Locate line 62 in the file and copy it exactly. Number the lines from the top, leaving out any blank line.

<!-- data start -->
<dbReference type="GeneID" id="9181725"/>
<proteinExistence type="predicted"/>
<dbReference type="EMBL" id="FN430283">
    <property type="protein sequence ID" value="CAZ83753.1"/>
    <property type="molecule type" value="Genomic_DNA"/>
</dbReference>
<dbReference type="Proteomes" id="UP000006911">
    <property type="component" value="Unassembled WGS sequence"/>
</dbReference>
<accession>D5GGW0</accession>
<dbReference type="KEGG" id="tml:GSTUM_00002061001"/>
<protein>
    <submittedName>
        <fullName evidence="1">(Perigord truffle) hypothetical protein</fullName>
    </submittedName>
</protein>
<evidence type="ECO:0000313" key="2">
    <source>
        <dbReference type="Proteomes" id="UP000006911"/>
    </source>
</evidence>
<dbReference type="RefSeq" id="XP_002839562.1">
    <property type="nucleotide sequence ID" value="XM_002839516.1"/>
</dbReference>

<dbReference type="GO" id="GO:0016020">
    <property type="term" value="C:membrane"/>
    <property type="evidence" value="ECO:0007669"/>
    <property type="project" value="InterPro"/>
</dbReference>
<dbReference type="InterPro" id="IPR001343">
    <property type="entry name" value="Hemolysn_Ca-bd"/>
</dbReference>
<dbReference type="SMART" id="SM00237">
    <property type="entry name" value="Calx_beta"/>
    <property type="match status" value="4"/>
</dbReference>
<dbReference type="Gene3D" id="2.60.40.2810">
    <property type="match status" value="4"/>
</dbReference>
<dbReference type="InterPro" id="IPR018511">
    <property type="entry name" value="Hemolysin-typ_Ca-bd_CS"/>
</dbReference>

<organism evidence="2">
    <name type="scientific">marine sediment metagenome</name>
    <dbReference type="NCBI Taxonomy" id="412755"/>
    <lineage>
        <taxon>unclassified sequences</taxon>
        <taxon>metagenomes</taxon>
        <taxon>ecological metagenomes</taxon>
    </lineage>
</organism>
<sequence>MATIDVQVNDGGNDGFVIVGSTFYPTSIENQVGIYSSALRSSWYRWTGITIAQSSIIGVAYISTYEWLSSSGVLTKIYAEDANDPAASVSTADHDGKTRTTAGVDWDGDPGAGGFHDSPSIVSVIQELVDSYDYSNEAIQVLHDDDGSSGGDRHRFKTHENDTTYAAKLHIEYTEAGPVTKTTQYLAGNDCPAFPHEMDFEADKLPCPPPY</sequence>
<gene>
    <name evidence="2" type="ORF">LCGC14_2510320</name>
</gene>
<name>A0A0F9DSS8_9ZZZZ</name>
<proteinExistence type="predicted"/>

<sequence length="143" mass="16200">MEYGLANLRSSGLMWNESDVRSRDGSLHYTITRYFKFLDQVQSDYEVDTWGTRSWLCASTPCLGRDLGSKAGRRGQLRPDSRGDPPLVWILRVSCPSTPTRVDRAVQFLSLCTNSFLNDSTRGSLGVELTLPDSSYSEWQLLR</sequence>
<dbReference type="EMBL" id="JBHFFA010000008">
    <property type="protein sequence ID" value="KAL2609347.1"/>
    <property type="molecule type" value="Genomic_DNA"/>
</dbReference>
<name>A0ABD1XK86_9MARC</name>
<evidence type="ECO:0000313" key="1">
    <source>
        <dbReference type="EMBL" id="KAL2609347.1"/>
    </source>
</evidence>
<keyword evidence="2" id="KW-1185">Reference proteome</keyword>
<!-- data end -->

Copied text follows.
</dbReference>